The U.S. cannot improve relations with Sudan's government in Khartoum unless the north and the south end violence in an oil-rich region they both claim, President Obama said Wednesday.
Violence in Southern Sudan's oil-rich Abeyei region and in northern Sudan's state of Southern Kordofan has threatened to undermine stability in the country ahead of the independence of the south on July 9.
Mr. Obama said a cease-fire in Southern Kordofan and an agreement to deploy peacekeepers in Abyei could put the north-south peace process back on track.
"But without these actions, the roadmap for better relations with [Khartoum] cannot be carried forward, which will only deepen Sudan's isolation in the international community," he said.
Southern Sudanese officials claim the north's army has engaged in ethnic cleansing in Southern Kordofan.
But a Western official who spoke to The Washington Times on the condition of anonymity said there was ample evidence that both sides had engaged in "retribution."
"The situation in Southern Kordofan is dire, with deeply disturbing reports of attacks based on ethnicity," Mr. Obama said.
Mr. Obama's reference to "political grievances" in Southern Kordofan irked northern officials.
A senior Sudanese official, who spoke on background citing the sensitive nature of the developments, told The Times that Southern Kordofan has never been claimed by the south. He accused southern supporters in Southern Kordofan of provoking the violence.
Southern Sudan People's Liberation Army (SPLA) armed militia groups operating in the region have put peace in jeopardy, he said.
"Per the terms of the Comprehensive Peace Agreement, these remnants like other armed entities were supposed to have joined either the southern or the northern armies," the official said.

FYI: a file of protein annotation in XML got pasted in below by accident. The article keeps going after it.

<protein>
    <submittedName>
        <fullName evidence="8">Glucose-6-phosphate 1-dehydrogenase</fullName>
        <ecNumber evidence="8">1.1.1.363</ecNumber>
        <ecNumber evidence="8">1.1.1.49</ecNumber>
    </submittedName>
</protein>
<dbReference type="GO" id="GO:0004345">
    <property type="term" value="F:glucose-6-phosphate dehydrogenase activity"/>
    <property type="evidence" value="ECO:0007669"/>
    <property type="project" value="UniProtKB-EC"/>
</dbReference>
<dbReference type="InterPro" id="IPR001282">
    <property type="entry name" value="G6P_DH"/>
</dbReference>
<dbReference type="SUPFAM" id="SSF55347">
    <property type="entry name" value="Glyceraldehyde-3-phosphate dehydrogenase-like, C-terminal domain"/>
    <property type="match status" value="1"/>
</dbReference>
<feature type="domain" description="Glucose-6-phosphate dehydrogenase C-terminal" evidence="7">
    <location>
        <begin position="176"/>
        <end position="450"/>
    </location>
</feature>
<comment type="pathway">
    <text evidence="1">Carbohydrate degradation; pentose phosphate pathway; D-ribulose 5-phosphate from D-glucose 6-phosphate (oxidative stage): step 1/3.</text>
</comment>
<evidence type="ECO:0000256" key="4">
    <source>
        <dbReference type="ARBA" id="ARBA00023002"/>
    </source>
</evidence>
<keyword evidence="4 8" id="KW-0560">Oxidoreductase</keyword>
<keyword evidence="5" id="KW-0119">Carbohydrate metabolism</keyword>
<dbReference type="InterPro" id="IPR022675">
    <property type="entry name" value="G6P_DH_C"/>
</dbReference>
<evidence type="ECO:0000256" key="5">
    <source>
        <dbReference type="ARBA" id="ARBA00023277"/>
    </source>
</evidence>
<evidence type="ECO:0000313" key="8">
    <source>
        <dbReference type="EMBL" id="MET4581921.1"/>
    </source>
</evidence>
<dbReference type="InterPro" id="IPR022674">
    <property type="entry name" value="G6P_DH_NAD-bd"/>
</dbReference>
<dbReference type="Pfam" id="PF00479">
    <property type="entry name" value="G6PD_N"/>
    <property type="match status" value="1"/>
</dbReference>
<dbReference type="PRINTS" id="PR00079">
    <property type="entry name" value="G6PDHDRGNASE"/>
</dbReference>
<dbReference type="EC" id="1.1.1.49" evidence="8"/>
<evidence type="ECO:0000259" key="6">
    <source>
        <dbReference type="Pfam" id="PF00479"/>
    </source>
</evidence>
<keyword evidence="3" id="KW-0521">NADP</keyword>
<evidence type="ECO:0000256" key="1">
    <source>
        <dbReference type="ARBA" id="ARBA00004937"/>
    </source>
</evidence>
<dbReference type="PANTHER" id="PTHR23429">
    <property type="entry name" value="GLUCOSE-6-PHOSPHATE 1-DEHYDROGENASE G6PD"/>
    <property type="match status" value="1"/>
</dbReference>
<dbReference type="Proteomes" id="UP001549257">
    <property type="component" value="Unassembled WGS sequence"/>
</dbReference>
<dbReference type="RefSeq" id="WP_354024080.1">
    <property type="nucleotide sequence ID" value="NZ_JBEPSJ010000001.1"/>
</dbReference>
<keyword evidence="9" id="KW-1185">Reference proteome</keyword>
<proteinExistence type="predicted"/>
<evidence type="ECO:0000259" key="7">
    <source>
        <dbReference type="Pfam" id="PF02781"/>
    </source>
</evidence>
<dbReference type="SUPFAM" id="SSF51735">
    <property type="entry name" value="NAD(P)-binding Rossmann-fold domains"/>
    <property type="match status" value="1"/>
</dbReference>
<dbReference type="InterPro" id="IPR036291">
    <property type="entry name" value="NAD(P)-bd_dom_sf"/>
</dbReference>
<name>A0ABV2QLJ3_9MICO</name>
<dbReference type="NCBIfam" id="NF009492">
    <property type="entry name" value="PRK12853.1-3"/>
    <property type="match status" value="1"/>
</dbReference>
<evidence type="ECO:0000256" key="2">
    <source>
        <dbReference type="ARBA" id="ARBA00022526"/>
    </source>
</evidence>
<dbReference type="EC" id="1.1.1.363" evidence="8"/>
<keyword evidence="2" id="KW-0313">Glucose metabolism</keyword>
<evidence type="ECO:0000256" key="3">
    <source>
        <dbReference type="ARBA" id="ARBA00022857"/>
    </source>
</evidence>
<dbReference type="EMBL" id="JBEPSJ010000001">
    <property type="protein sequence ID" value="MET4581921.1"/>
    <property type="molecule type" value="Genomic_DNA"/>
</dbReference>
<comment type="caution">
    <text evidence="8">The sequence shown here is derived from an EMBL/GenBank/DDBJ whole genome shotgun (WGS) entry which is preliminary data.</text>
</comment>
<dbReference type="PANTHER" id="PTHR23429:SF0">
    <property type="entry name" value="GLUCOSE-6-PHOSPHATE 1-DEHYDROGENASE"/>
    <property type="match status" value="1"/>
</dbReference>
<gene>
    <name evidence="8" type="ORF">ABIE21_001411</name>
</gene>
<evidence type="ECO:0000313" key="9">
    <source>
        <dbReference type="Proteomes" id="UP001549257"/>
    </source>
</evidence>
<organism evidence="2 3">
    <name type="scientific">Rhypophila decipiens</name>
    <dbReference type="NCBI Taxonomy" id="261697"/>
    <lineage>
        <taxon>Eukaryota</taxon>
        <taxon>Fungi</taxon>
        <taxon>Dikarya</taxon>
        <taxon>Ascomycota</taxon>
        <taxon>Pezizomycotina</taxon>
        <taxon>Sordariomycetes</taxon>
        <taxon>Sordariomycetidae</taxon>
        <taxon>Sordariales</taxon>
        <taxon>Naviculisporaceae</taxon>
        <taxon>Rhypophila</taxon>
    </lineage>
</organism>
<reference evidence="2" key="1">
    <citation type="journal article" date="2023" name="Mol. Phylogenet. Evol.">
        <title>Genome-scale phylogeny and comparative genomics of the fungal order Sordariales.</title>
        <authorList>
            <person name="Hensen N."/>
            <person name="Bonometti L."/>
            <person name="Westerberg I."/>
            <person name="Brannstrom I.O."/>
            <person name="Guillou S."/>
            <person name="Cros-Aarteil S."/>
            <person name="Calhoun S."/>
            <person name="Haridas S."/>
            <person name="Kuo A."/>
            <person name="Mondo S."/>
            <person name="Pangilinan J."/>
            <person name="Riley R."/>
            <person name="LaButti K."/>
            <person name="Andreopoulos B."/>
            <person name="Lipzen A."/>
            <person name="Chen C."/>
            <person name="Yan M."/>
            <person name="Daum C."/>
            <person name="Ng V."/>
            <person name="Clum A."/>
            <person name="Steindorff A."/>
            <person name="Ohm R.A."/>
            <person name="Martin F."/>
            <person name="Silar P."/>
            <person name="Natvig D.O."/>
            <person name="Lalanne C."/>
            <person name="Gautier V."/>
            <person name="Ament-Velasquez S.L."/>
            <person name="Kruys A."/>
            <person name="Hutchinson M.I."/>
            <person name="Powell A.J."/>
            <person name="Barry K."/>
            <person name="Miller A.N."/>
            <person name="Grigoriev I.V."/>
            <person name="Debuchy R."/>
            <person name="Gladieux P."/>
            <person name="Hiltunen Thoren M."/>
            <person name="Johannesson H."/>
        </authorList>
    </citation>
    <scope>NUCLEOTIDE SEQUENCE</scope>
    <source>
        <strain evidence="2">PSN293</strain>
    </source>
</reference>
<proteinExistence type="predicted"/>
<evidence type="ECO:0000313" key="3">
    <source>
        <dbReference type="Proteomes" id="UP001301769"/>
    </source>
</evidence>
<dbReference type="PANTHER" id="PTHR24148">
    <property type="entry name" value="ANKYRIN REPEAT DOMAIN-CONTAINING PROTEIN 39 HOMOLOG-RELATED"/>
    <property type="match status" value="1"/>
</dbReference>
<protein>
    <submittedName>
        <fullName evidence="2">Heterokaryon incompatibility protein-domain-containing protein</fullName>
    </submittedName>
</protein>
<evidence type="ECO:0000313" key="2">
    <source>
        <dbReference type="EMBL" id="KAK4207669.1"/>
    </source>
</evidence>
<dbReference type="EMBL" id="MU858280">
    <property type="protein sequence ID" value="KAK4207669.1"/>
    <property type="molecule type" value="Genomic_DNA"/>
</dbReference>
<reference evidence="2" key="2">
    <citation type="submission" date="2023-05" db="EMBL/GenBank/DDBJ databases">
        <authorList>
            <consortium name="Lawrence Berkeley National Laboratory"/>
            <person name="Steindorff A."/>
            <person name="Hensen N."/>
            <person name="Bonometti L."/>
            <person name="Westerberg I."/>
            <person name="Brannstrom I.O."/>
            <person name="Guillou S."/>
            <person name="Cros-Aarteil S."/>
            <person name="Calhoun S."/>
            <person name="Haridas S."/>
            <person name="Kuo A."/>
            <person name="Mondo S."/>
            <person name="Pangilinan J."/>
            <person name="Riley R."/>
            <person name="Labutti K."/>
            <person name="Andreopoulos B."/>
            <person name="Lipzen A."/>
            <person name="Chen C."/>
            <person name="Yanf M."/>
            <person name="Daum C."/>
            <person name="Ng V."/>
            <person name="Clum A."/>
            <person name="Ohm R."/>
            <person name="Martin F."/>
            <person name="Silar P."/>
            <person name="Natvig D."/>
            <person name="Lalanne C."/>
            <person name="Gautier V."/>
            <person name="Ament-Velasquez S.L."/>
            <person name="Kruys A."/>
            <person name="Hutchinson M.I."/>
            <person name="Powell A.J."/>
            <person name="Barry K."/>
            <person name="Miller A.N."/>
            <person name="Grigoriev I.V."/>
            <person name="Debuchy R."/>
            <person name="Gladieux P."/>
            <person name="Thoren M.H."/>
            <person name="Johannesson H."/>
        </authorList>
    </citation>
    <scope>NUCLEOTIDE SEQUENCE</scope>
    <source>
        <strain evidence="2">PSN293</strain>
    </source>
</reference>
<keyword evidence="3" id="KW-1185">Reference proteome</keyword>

The southern troops are part of joint north-south forces in the country.
The Sudanese government and the Sudan People's Liberation Movement (SPLM) signed an agreement this week in Addis Ababa, Ethiopia, to reduce tensions in Abyei and allow Ethiopian peacekeepers into the disputed region.
Mr. Obama singled out the northern Sudanese Armed Forces over its aerial bombardment of civilians in Southern Kordofan and intimidation of U.N. peacekeepers.
Humanitarian groups also accuse the north of obstructing the movement of their workers.
Mr. Obama said the north and the south have a responsibility to end the violence and allow immediate humanitarian access to "desperate people who have been driven from their homes and are now cut off from outside help."
Valerie Amos, U.N. undersecretary general for humanitarian affairs, said more than 70,000 people have been displaced and many more may have fled from their homes in Southern Kordofan.
"I am ... concerned that the overall security situation in Sudan is deteriorating at an alarming rate, with severe humanitarian consequences," Ms. Amos said in a statement.
Meanwhile, Sudanese President Omar al-Bashir escalated tensions with the south by threatening to block the flow of oil from the south through pipelines in the north if there is no deal on oil revenue sharing before southern independence.
"I give the south three alternatives for the oil. The north is to continue getting its share, or the north gets fees for every barrel that the south sends to Port Sudan," Gen. Bashir told supporters in Port Sudan on Tuesday.
"If they don't accept either of these, we're going to block the pipeline," he said.
Under the current plan, the north and south split oil revenue 50:50. That amount will change to 70:30 in the south's favor.
Gen. Bashir has been indicted by the International Criminal Court over alleged war crimes in the western province of Darfur.
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